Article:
Is it any wonder that nobody goes to Church in France anymore?
Check out this obnoxious statement by a Cardinal from a country known for its unpleasantness. From Rorate Caeli:
LOURDES (Hautes-Pyrenees), 14 September 2008 (AFP) – Cardinal Andre Vingt-Trois, president of the Conference of Bishops of France, stressed that the relationship between the pope and the bishops “is not a servile relationship of subordination”.
“The relationship of the pope with the bishops is not a boss/employee relationship. He is not the CEO of a multinational corporation who is coming to visit a branch office,” said Cardinal Vingt-Trois during a press briefing held after the meeting between the pope and the bishops.
“We have welcomed him and listened to him as a brother who has come to reinforce the faith of those with whom he works and with whom he is in communion,” said the Cardinal Archbishop of Paris.
“We are in a relationship of communion, of affection, and of collaboration. And when we have things to say to him, we say them” said Cardinal Vingt-Trois.
Earlier the pope had spoke before the bishops calling for the steadfastness of the Church in the face of the challenges of the contemporary world – a speech with the tone of a directive which was met by somewhat lukewarm applause.
While it is certainly true that the relationship is not one of CEO to employees, he is also not just merely a visiting dignitary from Luxembourg. Come to think of it, I can’t imagine that they would make such an odious statement about a visiting dignitary from Luxembourg.
The hierarchy in France is living up to its deserved reputation for tepid Catholicism and bad manners.
The hierarchy in France should thankful that the relationship is not of CEO to employee for it was, they would have all likely gotten the sack.
Perhaps Pope Benedict should put some of the Bishops to the episcopal guillotine and replace them with some of the more traditional minded in France. You know who I mean. That would get their attention.
Posted by Patrick Archbold at 11:08 AM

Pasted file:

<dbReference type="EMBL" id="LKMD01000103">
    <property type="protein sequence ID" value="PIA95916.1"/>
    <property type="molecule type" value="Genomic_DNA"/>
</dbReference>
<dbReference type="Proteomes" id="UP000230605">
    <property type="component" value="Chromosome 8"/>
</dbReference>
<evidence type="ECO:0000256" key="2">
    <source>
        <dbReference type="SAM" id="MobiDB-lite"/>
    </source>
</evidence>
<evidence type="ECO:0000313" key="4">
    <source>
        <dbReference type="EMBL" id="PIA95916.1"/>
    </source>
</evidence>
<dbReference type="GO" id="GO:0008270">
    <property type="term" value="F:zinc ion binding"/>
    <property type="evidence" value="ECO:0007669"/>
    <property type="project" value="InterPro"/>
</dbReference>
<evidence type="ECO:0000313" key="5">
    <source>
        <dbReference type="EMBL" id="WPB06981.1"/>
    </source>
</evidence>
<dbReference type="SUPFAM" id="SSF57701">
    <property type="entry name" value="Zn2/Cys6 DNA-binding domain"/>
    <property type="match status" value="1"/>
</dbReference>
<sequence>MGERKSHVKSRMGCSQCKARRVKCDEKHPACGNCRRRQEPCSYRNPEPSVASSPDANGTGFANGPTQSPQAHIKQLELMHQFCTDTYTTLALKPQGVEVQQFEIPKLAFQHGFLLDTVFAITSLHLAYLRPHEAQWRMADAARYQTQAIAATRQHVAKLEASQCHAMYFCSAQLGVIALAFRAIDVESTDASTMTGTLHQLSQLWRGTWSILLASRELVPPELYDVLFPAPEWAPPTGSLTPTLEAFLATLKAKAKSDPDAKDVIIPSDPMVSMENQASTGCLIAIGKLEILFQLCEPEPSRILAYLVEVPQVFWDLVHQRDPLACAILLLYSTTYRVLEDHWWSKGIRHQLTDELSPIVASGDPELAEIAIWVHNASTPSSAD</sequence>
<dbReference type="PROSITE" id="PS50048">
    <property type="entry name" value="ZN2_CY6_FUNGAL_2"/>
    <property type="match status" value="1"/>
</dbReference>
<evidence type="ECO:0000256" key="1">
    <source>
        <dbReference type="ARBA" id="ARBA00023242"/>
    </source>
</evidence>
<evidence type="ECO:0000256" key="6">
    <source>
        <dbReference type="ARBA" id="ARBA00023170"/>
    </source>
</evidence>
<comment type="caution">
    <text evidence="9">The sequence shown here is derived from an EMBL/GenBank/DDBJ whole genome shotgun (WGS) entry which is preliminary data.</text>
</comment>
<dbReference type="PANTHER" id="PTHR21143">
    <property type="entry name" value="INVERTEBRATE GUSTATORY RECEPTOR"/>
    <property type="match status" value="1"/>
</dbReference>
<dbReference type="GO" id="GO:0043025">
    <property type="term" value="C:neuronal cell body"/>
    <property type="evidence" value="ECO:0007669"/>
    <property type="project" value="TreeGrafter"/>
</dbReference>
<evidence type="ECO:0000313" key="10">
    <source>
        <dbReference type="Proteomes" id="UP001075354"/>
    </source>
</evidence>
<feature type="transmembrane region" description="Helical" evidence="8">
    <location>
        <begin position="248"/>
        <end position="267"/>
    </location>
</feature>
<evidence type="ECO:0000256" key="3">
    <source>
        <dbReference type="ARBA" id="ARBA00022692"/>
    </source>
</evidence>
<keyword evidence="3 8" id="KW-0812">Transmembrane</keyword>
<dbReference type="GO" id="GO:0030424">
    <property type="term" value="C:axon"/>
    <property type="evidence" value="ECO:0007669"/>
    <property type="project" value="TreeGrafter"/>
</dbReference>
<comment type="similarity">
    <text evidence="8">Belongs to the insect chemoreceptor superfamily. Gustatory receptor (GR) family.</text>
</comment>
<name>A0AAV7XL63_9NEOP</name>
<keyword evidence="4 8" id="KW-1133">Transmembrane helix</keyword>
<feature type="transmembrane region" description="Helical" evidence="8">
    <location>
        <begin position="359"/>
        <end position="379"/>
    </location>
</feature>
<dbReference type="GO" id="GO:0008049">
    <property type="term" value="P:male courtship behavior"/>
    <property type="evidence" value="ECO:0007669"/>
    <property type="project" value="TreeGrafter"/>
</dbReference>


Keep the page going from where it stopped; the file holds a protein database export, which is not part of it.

It appears that a “clash of ecclesiologies” is taking place here. Catholic ecclesiology understands the Church to be structured “heirarchically” (Lumen Gentium 18ff) while at the same time affirming that the purpose of this hierarchical structure is to preserve the “communio” of the Church. It is possible to play the two aspects off against one another, especially when the place of the Bishop of Rome in this ecclesiology is discussed (as often happens in dialogue between East and West).
As Patrick notes, the Cardinal is quite right in saying that the relationship between the bishops and the pope is not essentially “hierachical” but rather “communal”. In other words, while the Bishop of Rome has absolute primacy among the bishops, he is not a “bishop over the bishops”. Does this mean that they do not owe “obedience” to the Holy Father? Hardly. Get a load of the “Spirit of Vatican II” in paragraph 22 of Lumen Gentium:
But the college or body of bishops has no authority unless it is understood together with the Roman Pontiff, the successor of Peter as its head. The pope’s power of primacy over all, both pastors and faithful, remains whole and intact. In virtue of his office, that is as Vicar of Christ and pastor of the whole Church, the Roman Pontiff has full, supreme and universal power over the Church. And he is always free to exercise this power. The order of bishops, which succeeds to the college of apostles and gives this apostolic body continued existence, is also the subject of supreme and full power over the universal Church, provided we understand this body together with its head the Roman Pontiff and never without this head. This power can be exercised only with the consent of the Roman Pontiff. For our Lord placed Simon alone as the rock and the bearer of the keys of the Church,(156) and made him shepherd of the whole flock; it is evident, however, that the power of binding and loosing, which was given to Peter, was granted also to the college of apostles, joined with their head. This college, insofar as it is composed of many, expresses the variety and universality of the People of God, but insofar as it is assembled under one head, it expresses the unity of the flock of Christ. In it, the bishops, faithfully recognizing the primacy and pre-eminence of their head, exercise their own authority for the good of their own faithful, and indeed of the whole Church, the Holy Spirit supporting its organic structure and harmony with moderation.
That’s Vatican TWO, folks, not Vatican ONE. It is why the Eastern Orthodox Churches say that nothing has changed in the Catholic Church regarding our understanding of the role of the Bishop of Rome.
Of course, they are only partly right in this. What has happened is that the “communal” aspect of the relationship between the bishops and the pope (which Cardinal Vingt-Trois emphasises) has been added to the pre-Conciliar hierarchical understanding of the relationship. But the hierarchical relationship still remains as real and important as ever, and should never be played off against the communal relationship in a sort of “clash of ecclesiologies”.